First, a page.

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Professors Eve Brensike Primus and Margo Schlanger discuss race, gender, and social justice issuesProfessors Asked to Revisit Race, Gender, Social Justice Issues Raised in 1L Classes

By Jenny Whalen
Feb. 27, 2015

Law students are expected to learn, in explicit terms, what the law says, but it was an interest in the implicit that led students to pack a Feb. 26 lunch talk at Michigan Law.

Sponsored by the Michigan Journal of Race & Law and featuring Professors Eve Brensike Primus and Margo Schlanger​, "Left Unspoken: What Those 1L Cases Were Really About" offered students the opportunity to directly address the racial, gender, and social justice issues underlying many of the cases they studied as 1Ls. Issues that were not always raised in classroom discussion.

"Why is race the pink elephant in the room? Because people don't talk about it," Primus said. "Raising these issues in class is something the faculty is concerned about and continues to have conversations on."

While not every case lends itself to a discussion of social justice, Primus and Schlanger encouraged students to express their interest to professors in situations where such conversations may be relevant.

Few torts cases, for instance, raise explicit racial questions, but social justice and inequality are important issues to understand if you want to understand how torts work, Schlanger said.

She suggested that longstanding doctrinal rules sharply limiting recovery for negligent infliction of emotional distress may be partially the result of (male) judge’s anxiety about women’s perceived fragility. “Many of the early cases are about miscarriages and so-called hysteria,” she said. “Judges worried that women might be malingering, or just crazy. That’s part of the explanation for how the doctrine ends up where it does.”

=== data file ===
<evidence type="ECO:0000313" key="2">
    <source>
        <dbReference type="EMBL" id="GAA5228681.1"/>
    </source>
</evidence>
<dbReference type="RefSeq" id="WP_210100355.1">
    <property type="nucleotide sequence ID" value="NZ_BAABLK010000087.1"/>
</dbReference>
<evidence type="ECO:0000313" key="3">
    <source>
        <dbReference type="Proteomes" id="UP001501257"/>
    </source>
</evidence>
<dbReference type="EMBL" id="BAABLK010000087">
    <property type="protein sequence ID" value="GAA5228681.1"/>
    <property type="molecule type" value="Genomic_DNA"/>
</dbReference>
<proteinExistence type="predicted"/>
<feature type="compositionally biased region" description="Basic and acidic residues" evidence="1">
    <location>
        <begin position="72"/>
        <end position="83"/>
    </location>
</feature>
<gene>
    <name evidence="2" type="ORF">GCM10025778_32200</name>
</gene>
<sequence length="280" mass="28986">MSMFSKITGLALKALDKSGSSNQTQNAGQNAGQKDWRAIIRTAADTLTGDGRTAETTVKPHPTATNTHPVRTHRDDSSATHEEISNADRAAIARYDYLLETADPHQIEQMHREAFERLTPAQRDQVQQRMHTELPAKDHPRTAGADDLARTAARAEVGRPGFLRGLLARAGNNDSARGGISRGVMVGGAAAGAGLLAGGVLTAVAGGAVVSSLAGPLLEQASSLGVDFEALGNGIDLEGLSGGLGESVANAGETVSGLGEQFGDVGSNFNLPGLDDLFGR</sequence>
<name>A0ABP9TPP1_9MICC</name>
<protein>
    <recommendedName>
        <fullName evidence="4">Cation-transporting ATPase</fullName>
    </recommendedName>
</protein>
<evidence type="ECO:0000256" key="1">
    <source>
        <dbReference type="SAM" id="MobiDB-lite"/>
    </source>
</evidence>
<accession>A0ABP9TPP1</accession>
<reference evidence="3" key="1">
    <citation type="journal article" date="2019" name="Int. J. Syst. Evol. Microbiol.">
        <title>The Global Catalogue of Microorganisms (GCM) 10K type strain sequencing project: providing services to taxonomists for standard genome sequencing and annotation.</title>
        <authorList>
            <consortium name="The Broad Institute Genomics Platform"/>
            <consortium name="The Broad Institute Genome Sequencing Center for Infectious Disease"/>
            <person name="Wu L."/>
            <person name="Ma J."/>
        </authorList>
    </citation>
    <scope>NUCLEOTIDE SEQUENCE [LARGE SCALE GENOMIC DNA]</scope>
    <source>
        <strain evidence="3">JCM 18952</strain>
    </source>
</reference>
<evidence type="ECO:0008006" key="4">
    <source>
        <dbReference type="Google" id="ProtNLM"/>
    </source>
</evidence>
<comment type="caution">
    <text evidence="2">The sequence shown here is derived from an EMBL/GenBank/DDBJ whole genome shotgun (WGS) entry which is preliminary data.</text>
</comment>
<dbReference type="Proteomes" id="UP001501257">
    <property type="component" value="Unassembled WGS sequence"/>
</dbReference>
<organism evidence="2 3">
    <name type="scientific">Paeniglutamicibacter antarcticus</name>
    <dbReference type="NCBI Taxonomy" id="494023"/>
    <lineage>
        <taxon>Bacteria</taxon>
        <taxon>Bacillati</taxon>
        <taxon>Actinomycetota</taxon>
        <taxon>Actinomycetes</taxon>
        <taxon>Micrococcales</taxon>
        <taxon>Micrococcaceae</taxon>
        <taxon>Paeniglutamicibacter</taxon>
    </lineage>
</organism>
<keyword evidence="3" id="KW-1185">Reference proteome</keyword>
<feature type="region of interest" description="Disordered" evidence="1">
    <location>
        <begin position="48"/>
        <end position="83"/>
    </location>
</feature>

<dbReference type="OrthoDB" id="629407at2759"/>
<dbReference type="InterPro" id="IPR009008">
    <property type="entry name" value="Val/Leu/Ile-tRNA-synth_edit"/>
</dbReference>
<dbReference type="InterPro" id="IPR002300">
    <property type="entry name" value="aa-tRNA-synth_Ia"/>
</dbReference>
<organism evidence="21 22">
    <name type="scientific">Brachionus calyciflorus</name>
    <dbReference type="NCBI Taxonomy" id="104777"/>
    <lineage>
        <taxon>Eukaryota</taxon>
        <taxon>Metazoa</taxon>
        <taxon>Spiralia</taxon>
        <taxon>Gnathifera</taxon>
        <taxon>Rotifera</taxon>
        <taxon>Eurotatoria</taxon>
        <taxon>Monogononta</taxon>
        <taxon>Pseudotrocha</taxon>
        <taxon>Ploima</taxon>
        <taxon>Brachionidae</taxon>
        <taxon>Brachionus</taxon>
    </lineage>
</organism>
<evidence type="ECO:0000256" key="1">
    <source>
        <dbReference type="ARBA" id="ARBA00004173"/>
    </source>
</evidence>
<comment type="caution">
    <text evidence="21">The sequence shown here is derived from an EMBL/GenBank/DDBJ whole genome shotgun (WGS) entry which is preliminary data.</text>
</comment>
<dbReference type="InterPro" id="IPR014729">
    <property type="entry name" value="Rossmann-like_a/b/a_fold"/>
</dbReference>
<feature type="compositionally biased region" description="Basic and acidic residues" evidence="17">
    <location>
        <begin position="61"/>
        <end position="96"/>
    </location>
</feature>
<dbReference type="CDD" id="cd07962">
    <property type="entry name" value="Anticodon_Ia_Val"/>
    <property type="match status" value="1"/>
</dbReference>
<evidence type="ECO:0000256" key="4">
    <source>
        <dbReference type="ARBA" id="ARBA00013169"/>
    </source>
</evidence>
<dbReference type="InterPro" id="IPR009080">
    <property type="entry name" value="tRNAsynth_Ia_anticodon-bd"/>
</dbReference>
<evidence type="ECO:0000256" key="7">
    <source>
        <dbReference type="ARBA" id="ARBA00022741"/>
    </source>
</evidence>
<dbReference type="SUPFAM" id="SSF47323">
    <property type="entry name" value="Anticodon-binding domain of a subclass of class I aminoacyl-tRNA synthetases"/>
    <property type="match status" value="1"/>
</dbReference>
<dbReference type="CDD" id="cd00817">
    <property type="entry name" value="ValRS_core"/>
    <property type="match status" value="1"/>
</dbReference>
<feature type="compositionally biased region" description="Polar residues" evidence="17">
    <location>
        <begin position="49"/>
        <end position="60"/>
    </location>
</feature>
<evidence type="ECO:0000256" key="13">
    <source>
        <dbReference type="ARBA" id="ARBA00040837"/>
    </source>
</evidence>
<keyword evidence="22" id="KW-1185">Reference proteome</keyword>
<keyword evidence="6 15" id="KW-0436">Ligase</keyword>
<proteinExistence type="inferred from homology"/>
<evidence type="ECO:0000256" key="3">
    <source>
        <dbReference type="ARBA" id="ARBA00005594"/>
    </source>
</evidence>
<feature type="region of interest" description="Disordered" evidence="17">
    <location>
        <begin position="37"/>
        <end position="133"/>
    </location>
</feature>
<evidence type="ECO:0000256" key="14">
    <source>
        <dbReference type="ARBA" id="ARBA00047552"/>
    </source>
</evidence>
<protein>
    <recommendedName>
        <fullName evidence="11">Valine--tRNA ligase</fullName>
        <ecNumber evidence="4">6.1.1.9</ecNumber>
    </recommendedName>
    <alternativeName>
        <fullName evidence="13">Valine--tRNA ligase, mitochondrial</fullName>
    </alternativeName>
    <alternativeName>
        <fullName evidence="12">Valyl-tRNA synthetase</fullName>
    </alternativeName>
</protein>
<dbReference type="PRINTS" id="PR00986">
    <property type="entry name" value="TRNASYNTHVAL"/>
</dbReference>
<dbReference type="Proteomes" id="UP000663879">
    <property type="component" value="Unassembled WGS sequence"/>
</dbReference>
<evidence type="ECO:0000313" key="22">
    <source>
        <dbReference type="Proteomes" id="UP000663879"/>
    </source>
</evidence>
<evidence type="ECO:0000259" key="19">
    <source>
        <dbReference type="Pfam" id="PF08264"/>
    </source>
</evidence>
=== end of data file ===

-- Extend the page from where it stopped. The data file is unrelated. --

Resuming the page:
Other courses, by the very nature of their content, provide a more obvious opening to discussions of equality.

"Criminal law is all about race, and sex, and social justice," Primus said. However, that isn't to say that further discussion isn't warranted. To illustrate this point, Primus focused on the Bernhard Goetz case of the late 1980s.

"Why is the Goetz case important? The big thing is that it raises a question that commonly recurs in 1L classes. What is role of criminal law in dealing with societal prejudices and views?" Primus said.

Goetz, who shot four black teenagers with an unlicensed pistol during what he alleged was an attempted mugging in a New York subway, was acquitted of attempted murder in 1987.

Goetz claimed self-defense and the case raised important questions about the standard for demonstrating a person’s fear of imminent bodily harm. As Primus explained, “the question is whether the law should ask if a reasonable person would be afraid or if this particular person was afraid? And if it is a reasonable person standard, is the ‘reasonable’ person a typical person (who, unfortunately, might have racist views) or is there a normative component to the inquiry? The normative component is attractive to many, because we don’t want the law to encourage racism.”

"It's easy to be outraged at racism," Primus added. "But I also want you to see that there can be problems with trying to use the criminal justice system to correct society’s prejudices."

She cautioned students to keep this tension—between wanting to change social norms and not punishing individuals who adhere to them—in mind when approaching cases in which prejudice or inequality is an issue.

Schlanger added that systemic inequality may be built into doctrine.

"When we look at our justice system, which anchors damages to economic losses, what we are saying is that maiming a poor person is worth less than maiming a rich person. That on average, maiming a woman is worth less than a man, and an African American less than someone who is white. There may be justifications for that—but we need to talk about it," Schlanger said.

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